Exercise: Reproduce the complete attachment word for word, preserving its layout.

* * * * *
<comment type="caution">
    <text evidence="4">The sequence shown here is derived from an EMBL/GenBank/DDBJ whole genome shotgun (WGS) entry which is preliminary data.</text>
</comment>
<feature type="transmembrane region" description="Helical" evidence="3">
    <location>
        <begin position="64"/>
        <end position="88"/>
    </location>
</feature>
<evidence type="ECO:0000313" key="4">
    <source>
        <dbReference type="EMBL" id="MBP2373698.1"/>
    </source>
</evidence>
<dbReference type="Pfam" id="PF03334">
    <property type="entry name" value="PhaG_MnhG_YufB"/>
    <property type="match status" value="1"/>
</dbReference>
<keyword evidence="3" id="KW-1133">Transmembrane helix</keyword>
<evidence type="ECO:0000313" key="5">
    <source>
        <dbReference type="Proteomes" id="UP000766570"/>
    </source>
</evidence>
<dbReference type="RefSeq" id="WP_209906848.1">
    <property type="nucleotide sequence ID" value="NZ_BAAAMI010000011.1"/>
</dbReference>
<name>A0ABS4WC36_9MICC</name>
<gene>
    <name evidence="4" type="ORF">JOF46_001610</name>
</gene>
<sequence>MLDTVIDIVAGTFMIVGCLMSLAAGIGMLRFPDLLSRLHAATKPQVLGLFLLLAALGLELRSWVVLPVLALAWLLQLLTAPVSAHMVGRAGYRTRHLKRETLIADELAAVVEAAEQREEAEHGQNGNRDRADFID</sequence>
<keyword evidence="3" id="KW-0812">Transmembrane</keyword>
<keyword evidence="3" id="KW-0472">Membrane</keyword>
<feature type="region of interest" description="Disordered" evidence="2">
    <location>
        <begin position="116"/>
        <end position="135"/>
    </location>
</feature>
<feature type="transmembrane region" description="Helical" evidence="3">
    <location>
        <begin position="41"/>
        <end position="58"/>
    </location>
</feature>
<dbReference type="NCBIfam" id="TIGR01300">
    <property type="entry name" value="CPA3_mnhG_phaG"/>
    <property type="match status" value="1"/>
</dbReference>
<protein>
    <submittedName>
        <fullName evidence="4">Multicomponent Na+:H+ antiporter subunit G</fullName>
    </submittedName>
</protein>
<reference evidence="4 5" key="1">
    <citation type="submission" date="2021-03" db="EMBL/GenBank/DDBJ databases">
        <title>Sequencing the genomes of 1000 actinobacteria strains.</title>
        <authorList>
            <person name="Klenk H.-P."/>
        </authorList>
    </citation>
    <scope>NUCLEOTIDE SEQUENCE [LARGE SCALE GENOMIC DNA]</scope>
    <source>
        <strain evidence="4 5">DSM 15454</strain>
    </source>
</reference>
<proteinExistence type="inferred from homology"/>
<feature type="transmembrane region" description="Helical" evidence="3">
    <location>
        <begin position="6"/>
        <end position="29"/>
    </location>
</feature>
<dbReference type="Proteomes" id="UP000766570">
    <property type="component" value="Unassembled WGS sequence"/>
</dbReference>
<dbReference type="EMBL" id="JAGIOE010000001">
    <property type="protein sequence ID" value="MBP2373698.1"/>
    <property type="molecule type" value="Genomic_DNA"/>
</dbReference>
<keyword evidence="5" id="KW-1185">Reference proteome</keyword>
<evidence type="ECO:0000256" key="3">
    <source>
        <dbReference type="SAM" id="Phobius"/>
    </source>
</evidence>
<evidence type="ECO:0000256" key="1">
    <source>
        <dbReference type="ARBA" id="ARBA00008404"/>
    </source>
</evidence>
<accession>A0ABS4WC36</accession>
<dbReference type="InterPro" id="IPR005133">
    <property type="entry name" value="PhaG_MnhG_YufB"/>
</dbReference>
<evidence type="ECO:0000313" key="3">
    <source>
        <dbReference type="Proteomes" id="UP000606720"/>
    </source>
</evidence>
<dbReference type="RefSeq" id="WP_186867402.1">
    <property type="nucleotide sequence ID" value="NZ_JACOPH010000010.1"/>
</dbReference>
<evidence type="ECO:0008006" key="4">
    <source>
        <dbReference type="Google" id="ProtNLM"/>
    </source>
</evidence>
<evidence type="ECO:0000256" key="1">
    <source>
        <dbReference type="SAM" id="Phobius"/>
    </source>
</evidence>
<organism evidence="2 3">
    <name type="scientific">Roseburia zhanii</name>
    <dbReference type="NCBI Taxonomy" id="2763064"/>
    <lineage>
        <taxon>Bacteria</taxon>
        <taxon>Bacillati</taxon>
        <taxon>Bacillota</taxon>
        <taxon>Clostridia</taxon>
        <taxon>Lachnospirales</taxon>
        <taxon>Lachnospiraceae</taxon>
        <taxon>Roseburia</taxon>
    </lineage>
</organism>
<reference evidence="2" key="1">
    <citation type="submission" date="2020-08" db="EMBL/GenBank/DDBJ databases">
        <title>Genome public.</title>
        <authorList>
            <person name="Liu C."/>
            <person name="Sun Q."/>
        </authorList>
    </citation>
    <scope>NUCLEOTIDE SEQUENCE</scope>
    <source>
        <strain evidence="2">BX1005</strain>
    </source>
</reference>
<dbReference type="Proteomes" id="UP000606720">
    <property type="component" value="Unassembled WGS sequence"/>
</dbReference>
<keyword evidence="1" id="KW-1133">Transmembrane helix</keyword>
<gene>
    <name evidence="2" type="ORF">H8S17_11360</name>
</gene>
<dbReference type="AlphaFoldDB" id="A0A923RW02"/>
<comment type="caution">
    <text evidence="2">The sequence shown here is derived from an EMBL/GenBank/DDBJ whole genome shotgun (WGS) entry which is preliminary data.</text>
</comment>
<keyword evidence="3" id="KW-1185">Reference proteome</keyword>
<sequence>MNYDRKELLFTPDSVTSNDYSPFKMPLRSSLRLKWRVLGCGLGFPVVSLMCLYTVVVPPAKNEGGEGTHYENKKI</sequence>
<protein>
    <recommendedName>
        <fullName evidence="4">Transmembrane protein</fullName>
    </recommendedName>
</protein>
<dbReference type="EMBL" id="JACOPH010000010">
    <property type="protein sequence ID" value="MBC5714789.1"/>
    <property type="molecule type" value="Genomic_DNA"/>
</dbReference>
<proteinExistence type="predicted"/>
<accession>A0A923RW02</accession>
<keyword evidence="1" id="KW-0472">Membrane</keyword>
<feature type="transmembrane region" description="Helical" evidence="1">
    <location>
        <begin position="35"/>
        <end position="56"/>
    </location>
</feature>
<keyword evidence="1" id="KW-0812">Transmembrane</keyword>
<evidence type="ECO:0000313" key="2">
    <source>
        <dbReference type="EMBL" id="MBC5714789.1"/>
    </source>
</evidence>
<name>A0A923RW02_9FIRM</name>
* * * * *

<comment type="caution">
    <text evidence="4">The sequence shown here is derived from an EMBL/GenBank/DDBJ whole genome shotgun (WGS) entry which is preliminary data.</text>
</comment>
<feature type="transmembrane region" description="Helical" evidence="3">
    <location>
        <begin position="64"/>
        <end position="88"/>
    </location>
</feature>
<evidence type="ECO:0000313" key="4">
    <source>
        <dbReference type="EMBL" id="MBP2373698.1"/>
    </source>
</evidence>
<dbReference type="Pfam" id="PF03334">
    <property type="entry name" value="PhaG_MnhG_YufB"/>
    <property type="match status" value="1"/>
</dbReference>
<keyword evidence="3" id="KW-1133">Transmembrane helix</keyword>
<evidence type="ECO:0000313" key="5">
    <source>
        <dbReference type="Proteomes" id="UP000766570"/>
    </source>
</evidence>
<dbReference type="RefSeq" id="WP_209906848.1">
    <property type="nucleotide sequence ID" value="NZ_BAAAMI010000011.1"/>
</dbReference>
<name>A0ABS4WC36_9MICC</name>
<gene>
    <name evidence="4" type="ORF">JOF46_001610</name>
</gene>
<sequence>MLDTVIDIVAGTFMIVGCLMSLAAGIGMLRFPDLLSRLHAATKPQVLGLFLLLAALGLELRSWVVLPVLALAWLLQLLTAPVSAHMVGRAGYRTRHLKRETLIADELAAVVEAAEQREEAEHGQNGNRDRADFID</sequence>
<keyword evidence="3" id="KW-0812">Transmembrane</keyword>
<keyword evidence="3" id="KW-0472">Membrane</keyword>
<feature type="region of interest" description="Disordered" evidence="2">
    <location>
        <begin position="116"/>
        <end position="135"/>
    </location>
</feature>
<feature type="transmembrane region" description="Helical" evidence="3">
    <location>
        <begin position="41"/>
        <end position="58"/>
    </location>
</feature>
<dbReference type="NCBIfam" id="TIGR01300">
    <property type="entry name" value="CPA3_mnhG_phaG"/>
    <property type="match status" value="1"/>
</dbReference>
<protein>
    <submittedName>
        <fullName evidence="4">Multicomponent Na+:H+ antiporter subunit G</fullName>
    </submittedName>
</protein>
<reference evidence="4 5" key="1">
    <citation type="submission" date="2021-03" db="EMBL/GenBank/DDBJ databases">
        <title>Sequencing the genomes of 1000 actinobacteria strains.</title>
        <authorList>
            <person name="Klenk H.-P."/>
        </authorList>
    </citation>
    <scope>NUCLEOTIDE SEQUENCE [LARGE SCALE GENOMIC DNA]</scope>
    <source>
        <strain evidence="4 5">DSM 15454</strain>
    </source>
</reference>
<proteinExistence type="inferred from homology"/>
<feature type="transmembrane region" description="Helical" evidence="3">
    <location>
        <begin position="6"/>
        <end position="29"/>
    </location>
</feature>
<dbReference type="Proteomes" id="UP000766570">
    <property type="component" value="Unassembled WGS sequence"/>
</dbReference>
<dbReference type="EMBL" id="JAGIOE010000001">
    <property type="protein sequence ID" value="MBP2373698.1"/>
    <property type="molecule type" value="Genomic_DNA"/>
</dbReference>
<keyword evidence="5" id="KW-1185">Reference proteome</keyword>
<evidence type="ECO:0000256" key="3">
    <source>
        <dbReference type="SAM" id="Phobius"/>
    </source>
</evidence>
<evidence type="ECO:0000256" key="1">
    <source>
        <dbReference type="ARBA" id="ARBA00008404"/>
    </source>
</evidence>
<accession>A0ABS4WC36</accession>
<dbReference type="InterPro" id="IPR005133">
    <property type="entry name" value="PhaG_MnhG_YufB"/>
</dbReference>
<evidence type="ECO:0000313" key="3">
    <source>
        <dbReference type="Proteomes" id="UP000606720"/>
    </source>
</evidence>
<dbReference type="RefSeq" id="WP_186867402.1">
    <property type="nucleotide sequence ID" value="NZ_JACOPH010000010.1"/>
</dbReference>
<evidence type="ECO:0008006" key="4">
    <source>
        <dbReference type="Google" id="ProtNLM"/>
    </source>
</evidence>
<evidence type="ECO:0000256" key="1">
    <source>
        <dbReference type="SAM" id="Phobius"/>
    </source>
</evidence>
<organism evidence="2 3">
    <name type="scientific">Roseburia zhanii</name>
    <dbReference type="NCBI Taxonomy" id="2763064"/>
    <lineage>
        <taxon>Bacteria</taxon>
        <taxon>Bacillati</taxon>
        <taxon>Bacillota</taxon>
        <taxon>Clostridia</taxon>
        <taxon>Lachnospirales</taxon>
        <taxon>Lachnospiraceae</taxon>
        <taxon>Roseburia</taxon>
    </lineage>
</organism>
<reference evidence="2" key="1">
    <citation type="submission" date="2020-08" db="EMBL/GenBank/DDBJ databases">
        <title>Genome public.</title>
        <authorList>
            <person name="Liu C."/>
            <person name="Sun Q."/>
        </authorList>
    </citation>
    <scope>NUCLEOTIDE SEQUENCE</scope>
    <source>
        <strain evidence="2">BX1005</strain>
    </source>
</reference>
<dbReference type="Proteomes" id="UP000606720">
    <property type="component" value="Unassembled WGS sequence"/>
</dbReference>
<keyword evidence="1" id="KW-1133">Transmembrane helix</keyword>
<gene>
    <name evidence="2" type="ORF">H8S17_11360</name>
</gene>
<dbReference type="AlphaFoldDB" id="A0A923RW02"/>
<comment type="caution">
    <text evidence="2">The sequence shown here is derived from an EMBL/GenBank/DDBJ whole genome shotgun (WGS) entry which is preliminary data.</text>
</comment>
<keyword evidence="3" id="KW-1185">Reference proteome</keyword>
<sequence>MNYDRKELLFTPDSVTSNDYSPFKMPLRSSLRLKWRVLGCGLGFPVVSLMCLYTVVVPPAKNEGGEGTHYENKKI</sequence>
<protein>
    <recommendedName>
        <fullName evidence="4">Transmembrane protein</fullName>
    </recommendedName>
</protein>
<dbReference type="EMBL" id="JACOPH010000010">
    <property type="protein sequence ID" value="MBC5714789.1"/>
    <property type="molecule type" value="Genomic_DNA"/>
</dbReference>
<proteinExistence type="predicted"/>
<accession>A0A923RW02</accession>
<keyword evidence="1" id="KW-0472">Membrane</keyword>
<feature type="transmembrane region" description="Helical" evidence="1">
    <location>
        <begin position="35"/>
        <end position="56"/>
    </location>
</feature>
<keyword evidence="1" id="KW-0812">Transmembrane</keyword>
<evidence type="ECO:0000313" key="2">
    <source>
        <dbReference type="EMBL" id="MBC5714789.1"/>
    </source>
</evidence>
<name>A0A923RW02_9FIRM</name>